Ars Technica gives us a look into the world of "High Frequency Trading" (HFT), a lightspeed quick automated style of stock-market trading that uses semiautonomous systems to buy and sell assets in a fraction of a second, for a fraction of a cent more than they paid, a billion times, and make real money:
Some categories of "predatory algos" closely monitor the markets in order to sniff out exactly these types of hidden large orders, so that the algo can trade against them. For instance, if a predatory algo detects that someone is trying to hide a large sell order for INTC by trickling it out into the market in small blocks, it might work to bid down the price of INTC just a bit so that it can pick up those blocks at a discount and then sell them for a profit when the share price floats back up to the market's earlier, non-manipulated valuation…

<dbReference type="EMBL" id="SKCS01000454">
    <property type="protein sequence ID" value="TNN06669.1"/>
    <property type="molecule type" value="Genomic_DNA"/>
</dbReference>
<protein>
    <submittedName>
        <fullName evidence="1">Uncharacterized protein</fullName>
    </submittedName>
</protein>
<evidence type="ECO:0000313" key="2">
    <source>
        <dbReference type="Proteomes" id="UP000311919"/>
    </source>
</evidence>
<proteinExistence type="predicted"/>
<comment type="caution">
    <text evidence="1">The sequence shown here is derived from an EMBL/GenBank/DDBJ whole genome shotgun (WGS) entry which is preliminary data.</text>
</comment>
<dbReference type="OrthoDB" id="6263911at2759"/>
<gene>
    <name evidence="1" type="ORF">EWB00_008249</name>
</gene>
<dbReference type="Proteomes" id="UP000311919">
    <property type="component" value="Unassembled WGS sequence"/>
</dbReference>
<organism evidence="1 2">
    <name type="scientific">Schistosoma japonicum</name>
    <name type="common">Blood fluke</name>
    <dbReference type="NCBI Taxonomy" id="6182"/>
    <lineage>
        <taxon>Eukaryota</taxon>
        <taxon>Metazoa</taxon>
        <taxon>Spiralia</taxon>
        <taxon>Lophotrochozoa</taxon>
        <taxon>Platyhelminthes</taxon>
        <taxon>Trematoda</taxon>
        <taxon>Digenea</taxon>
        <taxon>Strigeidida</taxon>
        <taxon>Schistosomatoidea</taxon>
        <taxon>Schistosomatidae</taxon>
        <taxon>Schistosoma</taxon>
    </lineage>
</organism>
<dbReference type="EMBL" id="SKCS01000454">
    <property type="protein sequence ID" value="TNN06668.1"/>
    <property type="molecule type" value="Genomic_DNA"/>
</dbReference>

The final animal in the HFT menagerie that I'll point out on this brief tour is the automated market maker (AMM), which is a subtype of what is often called "dark pools," or "dark liquidity." AMMs like Citadel always stand ready to buy and sell large quantities of assets, and they don't publish price quotes to other market participants via exchanges.
To find out what assets a dark pool will either sell or buy and at what price, you first have to ping it. Once you ping the pool with a request to, say, buy a specific asset, the pool will reply with the price that it's willing to sell you that asset for. You can either accept the price and complete the transaction, or turn it down and ping again later to see if the price has moved in your direction.
The Matrix, but with money: the world of high-speed trading